Learn Spanish by Memorizing Simple Bible Stories
Learning Spanish? Try memorizing simple Bible stories.
How simple? How about a version that uses only 850 vocabulary words (plus proper names) for the entire New Testament?
It’s the Nueva Vida Biblia Bilingüe (New Life™ Bilingual Bible). And it seriously does seem to use only 850 different words.
As a translation, sure, it’s not the most accurate. Instead of “priest”, you get “religious leader”. Instead of “Levite”, you get “man of the family of Levi”. There are no “parables”, only “stories” or “examples”.
But what do you expect for 850 words. It’s no study bible. But as a tool for learning basic Spanish grammar and vocabulary, this book seems ideal.
The Text is Familiar, But Also New
I’m already familiar with the content, which makes a huge difference. At the same time, I’m mostly focusing on texts that I haven’t memorized in English.
For instance, I’ve started with the Parable of the Good Samaritan, in Luke, because this parable isn’t in the Gospel of Mark, which I’ve memorized. I don’t want a word-for-word English translation conflicting with the Spanish words I’m learning.
Not Too Easy, Not Too Hard
I already know enough vocabulary and beginner grammar to have a basic understanding of most verses. This is very exciting.
But the verses aren’t too simple. Actually, at this point, any complete sentences more complex than “Voy al teatro” have a lot to teach me.
Sure, I’ve logged many hours listening to carefully crafted dialogues. But somehow, they don’t energize my mind the way that following a story does.
To be fair, I never tried memorizing those dialogues. Memorizing changes everything.
Memorizing: Do-It-Yourself Immersion?
Why does everyone recommend learning a language by immersion? One reason is that you hear the same basic words and patterns over and over and over again.
I used to think that learning a foreign language would mostly be stockpiling vocabulary. But a huge percentage of the words in Spanish (and hopefully all the Romance languages) are very similar to our Latinate English. Quick, translate el dentista, el doctor, inteligente. Too easy.
But the common words, and even more, the common language patterns, are completely different.
For instance, Spanish is a festival of tiny pronouns and conjunctions. You can’t open your mouth without a se or a lo popping out. And que seems to be the glue that keeps everything from falling apart.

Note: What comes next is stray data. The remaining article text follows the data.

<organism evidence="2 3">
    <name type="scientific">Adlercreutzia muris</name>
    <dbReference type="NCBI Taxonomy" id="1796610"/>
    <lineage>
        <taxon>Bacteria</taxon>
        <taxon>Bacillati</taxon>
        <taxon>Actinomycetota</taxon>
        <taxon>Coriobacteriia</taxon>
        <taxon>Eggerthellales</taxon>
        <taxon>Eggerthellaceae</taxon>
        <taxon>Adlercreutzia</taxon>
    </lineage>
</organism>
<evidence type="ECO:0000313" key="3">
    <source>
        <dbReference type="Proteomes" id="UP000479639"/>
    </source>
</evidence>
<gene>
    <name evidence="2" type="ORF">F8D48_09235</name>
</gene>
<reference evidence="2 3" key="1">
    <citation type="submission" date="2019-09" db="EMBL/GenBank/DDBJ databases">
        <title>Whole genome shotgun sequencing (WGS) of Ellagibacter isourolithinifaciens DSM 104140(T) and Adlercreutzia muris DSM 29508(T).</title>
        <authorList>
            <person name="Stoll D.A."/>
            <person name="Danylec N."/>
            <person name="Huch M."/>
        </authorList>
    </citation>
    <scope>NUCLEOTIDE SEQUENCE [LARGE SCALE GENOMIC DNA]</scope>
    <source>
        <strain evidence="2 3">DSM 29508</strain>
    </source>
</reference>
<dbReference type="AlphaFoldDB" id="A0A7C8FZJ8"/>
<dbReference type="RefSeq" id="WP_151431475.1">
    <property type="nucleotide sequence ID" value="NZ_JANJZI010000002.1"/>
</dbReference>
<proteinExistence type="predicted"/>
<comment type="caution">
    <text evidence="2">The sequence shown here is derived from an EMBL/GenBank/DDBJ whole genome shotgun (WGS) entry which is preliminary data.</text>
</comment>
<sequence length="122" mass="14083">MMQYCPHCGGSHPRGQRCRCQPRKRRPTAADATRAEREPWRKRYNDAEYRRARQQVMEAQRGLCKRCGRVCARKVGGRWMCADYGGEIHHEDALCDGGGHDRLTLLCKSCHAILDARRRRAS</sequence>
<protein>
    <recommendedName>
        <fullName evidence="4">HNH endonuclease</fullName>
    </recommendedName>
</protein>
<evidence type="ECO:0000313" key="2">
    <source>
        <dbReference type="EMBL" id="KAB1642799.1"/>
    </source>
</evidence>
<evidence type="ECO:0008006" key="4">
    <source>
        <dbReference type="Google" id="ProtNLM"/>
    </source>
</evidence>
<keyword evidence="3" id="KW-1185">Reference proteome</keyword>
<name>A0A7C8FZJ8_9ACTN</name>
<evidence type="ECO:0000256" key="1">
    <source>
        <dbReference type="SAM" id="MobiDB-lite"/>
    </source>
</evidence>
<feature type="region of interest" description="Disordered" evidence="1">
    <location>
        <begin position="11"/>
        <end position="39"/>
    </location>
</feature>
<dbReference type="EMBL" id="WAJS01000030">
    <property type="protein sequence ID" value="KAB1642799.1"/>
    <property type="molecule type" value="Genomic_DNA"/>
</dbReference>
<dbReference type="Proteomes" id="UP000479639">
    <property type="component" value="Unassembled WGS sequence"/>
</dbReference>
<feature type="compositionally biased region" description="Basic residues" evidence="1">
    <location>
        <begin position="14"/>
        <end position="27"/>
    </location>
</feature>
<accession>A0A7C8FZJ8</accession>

When I approach Spanish as a puzzle, I keep thrashing around, trying to parse each sentence by the rules.
But when I memorize a simple story, I’m practicing a skill. I don’t need to know exactly why the same sentence has lo robaron but then se fueron. I just need to keep deepening the new grooves in my brain. Lo robaron. Se fueron. Lo robaron. Se fueron.
Yes, I need a basic idea of what lo and se are doing there. But beyond that, my task is to get used to the new patterns.
Learn Verb Forms Naturally
Then there’s verb forms. The verb ir only counts as one of those 850 words. But even in a text this simple, this crazy verb will show up in forms as diverse as voy, fue, and iba.
Common verbs tend to be the most irregular. I would much rather learn these crazy forms in context than try to memorize (and then use) the conjugation charts.
(Lest I sound like a whiner, I want to note that I’m very happy to be speaking English and learning Spanish, not the other way round. English is insane. Especially our spelling and pronunciation.)
Memorizing Won’t Be Enough
Learning texts by heart won’t be enough. I’ll need to keep learning vocabulary and reading about grammar.
And I’ll need to make new sentences too. I’ve already tried striking up a conversation at the local tiendita. The conversation was short. Exciting (for me), but short.
Memorizing Focuses Your Attention
But learning these texts could be a huge boost. I’m willing to bet that memorizing is much more effective than spending the same amount of time taking in a stream of constantly changing language.
Partly, I know this from experience. I’ve listened to around sixty lessons of constantly changing Spanish. Because everything is always new, I remain at a superficial level, scrambling to figure out what’s happening. Not much sticks.
By contrast, memorizing focuses my attention. With each pass over the material, the pattern etches deeper. I get that se I missed last time, or that al instead of el.
Don’t Forget Bible Rhythms
Naturally, I also break these verses into Bible rhythms. Chunking the text into phrases makes it so much easier to understand and remember.
Here’s the first verse of the buen samaritano (Luke 10:30):
“Un hombre iba de Jerusalén
a la ciudad de Jericó
y fue atacado
y se fueron,
Typing the Text Also Helps
To get these rhythms, I need to retype the text. But this is unexpectedly helpful. Even typing Spanish, I feel the patterns soaking in. Which makes sense – every way of learning activates different parts of your brain. So this “chore” turns out to be a good exercise.
Breaking My Public Domain Rule
Normally, I don’t memorize anything that’s under copyright.
But in this case, the free Spanish Bibles are mostly too old-fashioned, and probably all too complex. If you know of simple, contemporary Spanish New Testament that’s freely licensed, let me know!
I wouldn’t memorize an entire book of the Gospel with this translation. But for where I am, the controlled vocabulary and the simple language are a perfect match. Bit by bit, my brain is getting accustomed to real Spanish.